Merc sports columnist Tim Kawakami reports that Warriors executive director of public relations Raymond Ridder was the author of an anonymous comment posted to the fan site that defended Warriors management.

In the comment, signed as “Flunkster Dude,” Ridder wrote that he appreciated a season-ticket-holder conference call, conducted by GM Larry Riley, team president Robert Rowell and broadcaster Bob Fitzgerald. “I actually enjoyed the call and appreciate their honesty,” the Flunkster Dude wrote.

The managers of traced the comment’s IP address to the Warriors offices, and they passed that information on to Kawakami, who confronted Ridder. According to Kawakami, Ridder owned up to posting the comment without hesitation.

“It was 100% me. And I’ll take 100% responsibility, if anybody thinks I did anything wrong,” Ridder said. “It was completely on my own. I’ve never been told to do anything by anybody here. It was just me.

“It was nothing malicious at all. I just wanted to get the conversation going in a positive direction–I thought we had a good conference call, I had some good conversations with some season-ticket-holders, then I got to my office and I looked on the internet and all I saw was negative comments, complaints, nothing positive.

Ridder also told Kawakami that he has posted four other comments to anonymously defending management or otherwise trying to get the conversation going in “a positive direction.”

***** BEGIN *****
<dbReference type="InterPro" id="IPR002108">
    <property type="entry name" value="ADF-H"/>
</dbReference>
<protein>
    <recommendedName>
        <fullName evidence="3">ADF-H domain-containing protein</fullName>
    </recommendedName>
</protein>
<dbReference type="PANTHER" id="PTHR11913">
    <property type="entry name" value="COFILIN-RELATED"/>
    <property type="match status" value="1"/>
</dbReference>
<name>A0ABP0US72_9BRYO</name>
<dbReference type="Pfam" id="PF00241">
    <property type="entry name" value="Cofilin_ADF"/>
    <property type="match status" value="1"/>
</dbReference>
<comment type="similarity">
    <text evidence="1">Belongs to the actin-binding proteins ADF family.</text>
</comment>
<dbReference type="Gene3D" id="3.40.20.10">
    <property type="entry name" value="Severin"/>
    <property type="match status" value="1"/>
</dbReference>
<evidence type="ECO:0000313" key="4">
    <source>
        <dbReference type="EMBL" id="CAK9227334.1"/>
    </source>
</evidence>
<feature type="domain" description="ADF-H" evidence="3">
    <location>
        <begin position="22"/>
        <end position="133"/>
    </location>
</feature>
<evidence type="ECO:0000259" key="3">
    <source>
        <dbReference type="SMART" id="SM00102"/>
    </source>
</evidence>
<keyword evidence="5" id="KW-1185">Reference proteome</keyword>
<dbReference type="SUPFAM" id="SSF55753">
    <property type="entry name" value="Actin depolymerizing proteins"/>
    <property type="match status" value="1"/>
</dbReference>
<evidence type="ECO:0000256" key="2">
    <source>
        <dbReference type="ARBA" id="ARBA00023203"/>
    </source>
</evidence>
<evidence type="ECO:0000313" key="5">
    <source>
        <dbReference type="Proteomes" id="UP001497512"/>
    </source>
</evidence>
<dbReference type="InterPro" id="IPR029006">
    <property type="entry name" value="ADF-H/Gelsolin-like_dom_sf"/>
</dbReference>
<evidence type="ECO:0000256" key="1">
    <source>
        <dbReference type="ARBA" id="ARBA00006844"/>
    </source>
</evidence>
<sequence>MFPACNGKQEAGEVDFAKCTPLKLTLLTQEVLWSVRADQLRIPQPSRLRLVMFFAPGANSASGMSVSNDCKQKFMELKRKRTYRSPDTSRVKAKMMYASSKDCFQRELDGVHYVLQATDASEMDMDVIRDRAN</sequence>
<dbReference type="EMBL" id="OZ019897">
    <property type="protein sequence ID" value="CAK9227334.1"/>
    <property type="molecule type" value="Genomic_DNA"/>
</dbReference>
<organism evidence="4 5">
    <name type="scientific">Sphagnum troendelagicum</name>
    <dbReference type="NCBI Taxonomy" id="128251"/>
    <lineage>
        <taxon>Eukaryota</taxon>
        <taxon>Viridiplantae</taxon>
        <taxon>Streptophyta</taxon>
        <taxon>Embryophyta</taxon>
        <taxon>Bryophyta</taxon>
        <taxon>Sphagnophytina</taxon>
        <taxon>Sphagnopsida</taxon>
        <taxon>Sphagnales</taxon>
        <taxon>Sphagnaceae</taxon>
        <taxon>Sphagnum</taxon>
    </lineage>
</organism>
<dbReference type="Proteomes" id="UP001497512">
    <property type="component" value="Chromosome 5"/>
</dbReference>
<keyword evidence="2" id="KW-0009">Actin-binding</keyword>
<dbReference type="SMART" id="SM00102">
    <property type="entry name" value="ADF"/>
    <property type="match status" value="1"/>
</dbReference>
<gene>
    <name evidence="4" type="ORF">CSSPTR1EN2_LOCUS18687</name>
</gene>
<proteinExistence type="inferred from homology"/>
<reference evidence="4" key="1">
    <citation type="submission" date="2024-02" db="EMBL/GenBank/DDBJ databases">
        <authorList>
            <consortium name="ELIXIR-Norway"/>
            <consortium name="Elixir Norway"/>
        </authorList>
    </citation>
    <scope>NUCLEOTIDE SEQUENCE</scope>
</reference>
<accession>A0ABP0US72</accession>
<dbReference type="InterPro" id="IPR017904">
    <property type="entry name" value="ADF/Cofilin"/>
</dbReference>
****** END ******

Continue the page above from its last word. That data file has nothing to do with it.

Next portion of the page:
Kawakami also pointed out that Ridder never asked to have his name removed from the story or to blame the postings on an unnamed “Warriors official.”

“I’m the one who went into my office and wrote what I wrote,” Ridder said. “I’ll take whatever comes of this.”

Bay Area Media News


  1. Dear anonymous commenters:

    Wait… what?

    You mean just because a newspaper found out something unethical and did a story on it, that news should cease to exist? I don’t get it.

    PR people shouldn’t post anonymous comments. Period. It’s disingenuous, misleading and against the PR code of ethics. I’m surprised there’s even an argument here.

    I think it’s stories like this that help bring to light the kind of crap we’re getting fed. People trust anonymous comments nowadays more than anything signed, because of the reasoning that anonymous people can say what’s REALLY on their minds. This story helps remind people that reasoning is flawed. Why is that a non-story? Why is that a reason for newspapers to fail?
    I also find it hilarious all these comments are anonymous themselves.

  2. I was under the impression that newspapers supported shield laws. Now I find out that that it’s self-serving and half-hearted.

  3. So newspapers ls are reduced to tracking down the identity of innocuous commentors on websites? Isn’t that the signal to shut down the whole enterprise?

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